From CO2Science: In the words of Marcal et al. (2021), “the combined effects of elevated CO2 and light availability have been seldom investigated in crop species.” And so it was that this team of eleven scientists determined to carry out what they assumed to be the first such study for the coffee plant (Coffea Arabica, cv Catuaí Vermelho IAC 44). Their experiment was conducted in open-top chambers inside a greenhouse with “naturally fluctuating conditions of air temperature, air humidity and photosynthetic photon flux density” in Vicosa, south-eastern Brazil. Coffee seedlings were subjected to one of two CO2 concentrations (ambient or elevated, corresponding to 380 or 740 ppm, with the elevated CO2 being supplied between the hours 0600 and 1800 daily) and one of two light levels (low or high, corresponding to approximately 7.5 and 16 mol photons m-2 d-1, with the low light level achieved via black nylon nettings that did not impact light quality). Routine cultivation practices were followed during the 180 day experiment, including adequate fertilization and water supply. And what did the experiment reveal?
Paper reviewed: Marcal, D.M.S., Avila, R.T., Quiroga-Rojas, L.F., de Souza, R.P.B., Gomes Junior, C.C., Ponte, L.R., Barbosa, M.L., Oliveira, L.A., Martins, S.C.V., Ramalho, J.D.C. and DaMatta, F.M. 2021. Elevated [CO2] benefits coffee growth and photosynthetic performance regardless of light availability. Plant Physiology and Biochemistry 158: 524-535.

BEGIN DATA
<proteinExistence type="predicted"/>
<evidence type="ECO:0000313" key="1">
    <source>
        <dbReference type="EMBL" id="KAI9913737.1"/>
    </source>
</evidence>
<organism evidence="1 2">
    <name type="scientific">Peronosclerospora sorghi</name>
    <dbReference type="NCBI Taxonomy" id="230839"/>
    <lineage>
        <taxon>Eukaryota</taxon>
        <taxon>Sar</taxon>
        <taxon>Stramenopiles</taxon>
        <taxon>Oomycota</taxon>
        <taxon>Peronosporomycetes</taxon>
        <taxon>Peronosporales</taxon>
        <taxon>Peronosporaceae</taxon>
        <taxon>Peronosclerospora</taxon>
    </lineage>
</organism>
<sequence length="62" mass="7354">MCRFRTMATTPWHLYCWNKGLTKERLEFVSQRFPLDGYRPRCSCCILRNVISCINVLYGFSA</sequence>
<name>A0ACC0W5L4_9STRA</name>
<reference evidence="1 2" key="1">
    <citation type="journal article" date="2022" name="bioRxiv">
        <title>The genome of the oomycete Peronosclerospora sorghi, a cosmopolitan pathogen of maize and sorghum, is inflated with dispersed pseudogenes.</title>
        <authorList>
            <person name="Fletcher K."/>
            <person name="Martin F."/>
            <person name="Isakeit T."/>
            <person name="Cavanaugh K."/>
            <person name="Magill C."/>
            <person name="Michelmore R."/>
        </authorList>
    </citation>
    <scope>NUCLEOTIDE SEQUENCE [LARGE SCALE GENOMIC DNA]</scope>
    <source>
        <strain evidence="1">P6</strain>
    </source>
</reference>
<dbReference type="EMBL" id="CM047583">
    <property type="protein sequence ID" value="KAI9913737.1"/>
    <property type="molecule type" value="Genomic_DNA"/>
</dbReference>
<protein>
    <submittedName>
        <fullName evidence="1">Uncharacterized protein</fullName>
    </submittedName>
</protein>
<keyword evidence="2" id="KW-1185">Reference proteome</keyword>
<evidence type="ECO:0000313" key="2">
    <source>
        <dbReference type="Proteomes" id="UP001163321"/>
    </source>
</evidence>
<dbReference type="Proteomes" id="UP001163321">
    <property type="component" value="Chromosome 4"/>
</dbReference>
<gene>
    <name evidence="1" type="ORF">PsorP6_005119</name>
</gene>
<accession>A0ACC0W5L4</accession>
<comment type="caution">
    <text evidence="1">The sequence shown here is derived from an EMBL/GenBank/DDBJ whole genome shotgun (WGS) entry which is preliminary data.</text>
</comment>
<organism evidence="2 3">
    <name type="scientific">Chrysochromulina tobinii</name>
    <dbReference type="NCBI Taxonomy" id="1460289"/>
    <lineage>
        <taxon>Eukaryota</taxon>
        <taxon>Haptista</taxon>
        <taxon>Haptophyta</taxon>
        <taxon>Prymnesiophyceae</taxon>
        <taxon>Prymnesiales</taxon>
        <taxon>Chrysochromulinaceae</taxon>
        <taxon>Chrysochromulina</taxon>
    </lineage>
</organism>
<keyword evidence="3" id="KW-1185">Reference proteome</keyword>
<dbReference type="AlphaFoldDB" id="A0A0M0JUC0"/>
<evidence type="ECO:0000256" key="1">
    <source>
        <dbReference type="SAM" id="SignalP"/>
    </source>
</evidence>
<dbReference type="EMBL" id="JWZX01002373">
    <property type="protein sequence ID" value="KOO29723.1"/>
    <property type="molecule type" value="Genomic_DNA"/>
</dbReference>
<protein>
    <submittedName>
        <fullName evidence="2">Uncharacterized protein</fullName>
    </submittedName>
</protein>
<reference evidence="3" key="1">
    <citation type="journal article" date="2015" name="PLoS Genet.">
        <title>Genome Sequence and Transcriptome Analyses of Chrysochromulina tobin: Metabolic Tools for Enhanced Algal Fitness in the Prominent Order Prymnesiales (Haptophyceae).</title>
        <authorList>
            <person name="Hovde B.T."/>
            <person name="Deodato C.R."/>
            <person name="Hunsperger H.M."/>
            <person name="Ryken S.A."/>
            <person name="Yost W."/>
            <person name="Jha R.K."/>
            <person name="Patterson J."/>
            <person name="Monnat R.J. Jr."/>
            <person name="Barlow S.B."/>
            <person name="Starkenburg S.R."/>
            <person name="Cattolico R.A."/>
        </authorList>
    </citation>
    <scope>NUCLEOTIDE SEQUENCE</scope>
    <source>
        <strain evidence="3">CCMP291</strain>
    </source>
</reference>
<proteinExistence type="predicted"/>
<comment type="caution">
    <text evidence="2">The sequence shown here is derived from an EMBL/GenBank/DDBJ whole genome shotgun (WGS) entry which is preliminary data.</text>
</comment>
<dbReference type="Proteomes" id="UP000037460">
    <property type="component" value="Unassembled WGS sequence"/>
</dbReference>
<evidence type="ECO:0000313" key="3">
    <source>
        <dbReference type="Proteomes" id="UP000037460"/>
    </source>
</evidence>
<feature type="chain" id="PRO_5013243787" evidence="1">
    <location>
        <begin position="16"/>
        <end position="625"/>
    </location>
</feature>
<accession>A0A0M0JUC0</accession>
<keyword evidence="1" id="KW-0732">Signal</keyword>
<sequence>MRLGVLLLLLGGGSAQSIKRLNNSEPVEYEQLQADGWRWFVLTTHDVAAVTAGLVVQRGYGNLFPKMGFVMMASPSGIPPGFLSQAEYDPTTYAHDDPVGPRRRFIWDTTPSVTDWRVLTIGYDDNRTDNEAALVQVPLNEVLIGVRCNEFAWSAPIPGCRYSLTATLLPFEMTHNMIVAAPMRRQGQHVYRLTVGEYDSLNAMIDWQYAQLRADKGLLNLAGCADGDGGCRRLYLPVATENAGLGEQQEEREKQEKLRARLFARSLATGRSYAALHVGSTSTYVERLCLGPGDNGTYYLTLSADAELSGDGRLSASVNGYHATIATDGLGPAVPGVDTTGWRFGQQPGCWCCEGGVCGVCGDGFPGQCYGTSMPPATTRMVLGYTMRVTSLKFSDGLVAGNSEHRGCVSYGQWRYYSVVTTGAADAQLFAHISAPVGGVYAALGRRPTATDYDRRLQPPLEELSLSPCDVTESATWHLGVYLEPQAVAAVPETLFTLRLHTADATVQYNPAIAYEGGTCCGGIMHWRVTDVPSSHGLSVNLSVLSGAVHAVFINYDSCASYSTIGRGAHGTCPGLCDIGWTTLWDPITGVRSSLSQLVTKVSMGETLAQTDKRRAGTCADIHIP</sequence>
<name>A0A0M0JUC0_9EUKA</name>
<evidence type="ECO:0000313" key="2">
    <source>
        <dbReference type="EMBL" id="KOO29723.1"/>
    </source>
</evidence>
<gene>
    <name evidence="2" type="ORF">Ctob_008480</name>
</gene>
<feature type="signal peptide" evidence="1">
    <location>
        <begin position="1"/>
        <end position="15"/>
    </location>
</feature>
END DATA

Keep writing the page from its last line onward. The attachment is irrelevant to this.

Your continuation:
Out of the 44 variables examined related to photosynthesis, growth, nitrogen and pigment, and metabolites, Marcal et al. report that 39 were significantly affected by light, CO2 or their interaction. In particular, they note that “variations associated with growth and biomass traits were mostly explained by the factor [of] light, whereas variations linked to photosynthetic traits were mostly explained by the factor [of] CO2. We note, however, based on the data presented in Figure 1 below that elevated CO2 stimulated net photosynthesis by 48% under low light conditions and a much greater 72% under high light conditions. Similarly, elevated CO2 led to biomass increases of 37% and 32% in the low and high light treatments, respectively.
Figure 1 also illustrates that across all treatments the greatest plant performance in terms of photosynthesis and biomass occurred in the combined high light and elevated CO2 treatment. According to the authors, this occurred via “morphological alterations that were orchestrated at the whole-plant level, as noted for the increased leaf number (and total leaf area) that was associated with improved development of plagiotropic branches. More of these branches imply more nodes for accommodating the larger number of leaves that are formed in response to both high light and elevated CO2 conditions. Secondarily, higher total leaf areas couples with physiological adjustments, such as a higher net carbon assimilation rate per unit leaf area, will provide increased assimilate availabilities to enhance plant growth.”
Altogether, the findings of this research paper bode well for the future growth of coffee plants. Whether grown under low light or higher light conditions coffee plants will benefit from the ongoing rise in atmospheric CO2.
Figure 1. Net photosynthesis (µmol CO2 m-2 s-1) and total dry mass of coffee plants grown under ambient or elevated CO2 concentrations (380 ppm and 740 ppm, respectively) at two different light intensities (low or high, corresponding to approximately 7.5 and 16 mol photons m-2 d-1, respectively). Asterisks (*) indicate differences between light regimes within the same CO2 supply and hashtags (#) indicate differences between CO2 treatments within a same light regime (P ≤ 0.05, F test, n = 7 ± SE). Source: Marcal et al. (2021).